A You saw what is known as a “split-rail derail” – a device designed to keep errant railcars from fouling main tracks. The switch stand with the prominent “D” marks it as such. The basic premise is safety: Should one or more cars roll freely, it will be much safer to have them derail on the siding away from the main track at low speed than to possibly have a collision with a train on the main line.
The derail comes in many varieties, but they all serve the same purpose. Some are portable, for temporary use, and some are built-in, like the split-rail variety shown here, for long-term securement. Others fit between ties, also shown below. On those, the flange is forced up and over the rail.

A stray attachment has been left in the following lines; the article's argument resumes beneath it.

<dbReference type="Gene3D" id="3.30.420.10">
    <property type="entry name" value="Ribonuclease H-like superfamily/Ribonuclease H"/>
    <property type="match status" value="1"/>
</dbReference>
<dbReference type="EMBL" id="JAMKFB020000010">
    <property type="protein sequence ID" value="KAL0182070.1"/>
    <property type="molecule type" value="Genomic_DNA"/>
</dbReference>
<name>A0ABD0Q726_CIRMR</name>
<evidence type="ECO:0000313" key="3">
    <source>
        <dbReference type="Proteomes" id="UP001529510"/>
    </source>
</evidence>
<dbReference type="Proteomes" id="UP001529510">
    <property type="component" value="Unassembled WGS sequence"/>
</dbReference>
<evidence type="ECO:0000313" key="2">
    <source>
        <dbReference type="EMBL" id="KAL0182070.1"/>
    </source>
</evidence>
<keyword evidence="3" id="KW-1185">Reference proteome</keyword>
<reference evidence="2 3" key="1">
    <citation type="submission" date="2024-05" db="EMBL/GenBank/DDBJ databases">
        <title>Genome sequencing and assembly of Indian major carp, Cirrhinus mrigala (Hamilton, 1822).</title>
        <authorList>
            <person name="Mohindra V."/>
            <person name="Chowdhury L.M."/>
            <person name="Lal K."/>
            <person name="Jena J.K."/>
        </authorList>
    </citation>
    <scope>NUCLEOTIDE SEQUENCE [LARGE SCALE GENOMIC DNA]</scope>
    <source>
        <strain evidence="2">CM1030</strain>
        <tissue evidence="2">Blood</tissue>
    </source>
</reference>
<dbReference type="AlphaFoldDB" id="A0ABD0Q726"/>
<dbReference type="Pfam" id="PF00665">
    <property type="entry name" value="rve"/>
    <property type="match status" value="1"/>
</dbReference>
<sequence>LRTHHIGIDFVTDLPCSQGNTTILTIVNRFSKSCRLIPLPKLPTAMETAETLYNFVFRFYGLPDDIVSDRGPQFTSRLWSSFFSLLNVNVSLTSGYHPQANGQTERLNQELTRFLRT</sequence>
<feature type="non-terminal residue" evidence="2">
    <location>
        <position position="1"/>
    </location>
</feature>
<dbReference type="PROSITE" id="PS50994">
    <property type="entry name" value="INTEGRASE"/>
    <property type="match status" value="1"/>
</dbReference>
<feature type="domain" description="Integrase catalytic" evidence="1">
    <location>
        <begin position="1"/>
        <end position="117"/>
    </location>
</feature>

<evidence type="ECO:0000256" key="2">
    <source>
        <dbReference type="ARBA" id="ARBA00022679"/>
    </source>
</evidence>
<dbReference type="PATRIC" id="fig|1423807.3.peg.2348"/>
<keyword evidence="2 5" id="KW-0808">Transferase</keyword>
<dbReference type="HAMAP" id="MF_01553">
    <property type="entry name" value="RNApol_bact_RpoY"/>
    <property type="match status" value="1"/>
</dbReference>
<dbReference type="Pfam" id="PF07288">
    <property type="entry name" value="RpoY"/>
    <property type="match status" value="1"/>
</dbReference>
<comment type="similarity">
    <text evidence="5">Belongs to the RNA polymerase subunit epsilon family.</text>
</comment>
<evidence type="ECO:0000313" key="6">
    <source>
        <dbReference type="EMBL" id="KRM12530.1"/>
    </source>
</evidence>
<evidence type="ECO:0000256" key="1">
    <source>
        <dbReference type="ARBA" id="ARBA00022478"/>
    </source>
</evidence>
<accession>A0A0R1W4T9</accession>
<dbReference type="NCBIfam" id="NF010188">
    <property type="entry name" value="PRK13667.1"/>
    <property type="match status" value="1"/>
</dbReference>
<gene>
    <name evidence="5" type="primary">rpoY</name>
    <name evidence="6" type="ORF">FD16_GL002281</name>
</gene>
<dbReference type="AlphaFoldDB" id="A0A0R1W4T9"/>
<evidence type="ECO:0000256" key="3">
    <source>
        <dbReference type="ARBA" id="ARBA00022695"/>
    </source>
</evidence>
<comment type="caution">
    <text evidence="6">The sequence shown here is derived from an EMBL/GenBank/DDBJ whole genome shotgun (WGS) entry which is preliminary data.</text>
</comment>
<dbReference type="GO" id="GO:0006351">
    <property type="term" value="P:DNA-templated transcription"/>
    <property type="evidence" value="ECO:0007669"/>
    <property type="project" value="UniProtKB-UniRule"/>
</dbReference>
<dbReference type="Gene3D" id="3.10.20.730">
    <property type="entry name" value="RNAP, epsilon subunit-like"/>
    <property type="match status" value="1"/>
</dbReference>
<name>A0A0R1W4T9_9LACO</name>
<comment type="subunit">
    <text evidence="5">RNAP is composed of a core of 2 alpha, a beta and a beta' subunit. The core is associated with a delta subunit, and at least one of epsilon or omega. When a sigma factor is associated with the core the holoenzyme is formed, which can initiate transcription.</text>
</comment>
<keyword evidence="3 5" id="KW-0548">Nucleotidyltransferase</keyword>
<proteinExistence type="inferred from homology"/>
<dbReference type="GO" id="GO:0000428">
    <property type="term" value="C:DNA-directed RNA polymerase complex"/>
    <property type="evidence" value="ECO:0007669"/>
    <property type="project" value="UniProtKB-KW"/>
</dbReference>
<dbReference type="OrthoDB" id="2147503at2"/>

Derails appear where unsignaled tracks join main lines. They are frequently placed on industry spur tracks, especially when hazardous materials are involved or when a customer does its own switching. Some are even controlled directly by the dispatcher, like on an interchange between two railroads, but the majority are crew-operated. – Brian Schmidt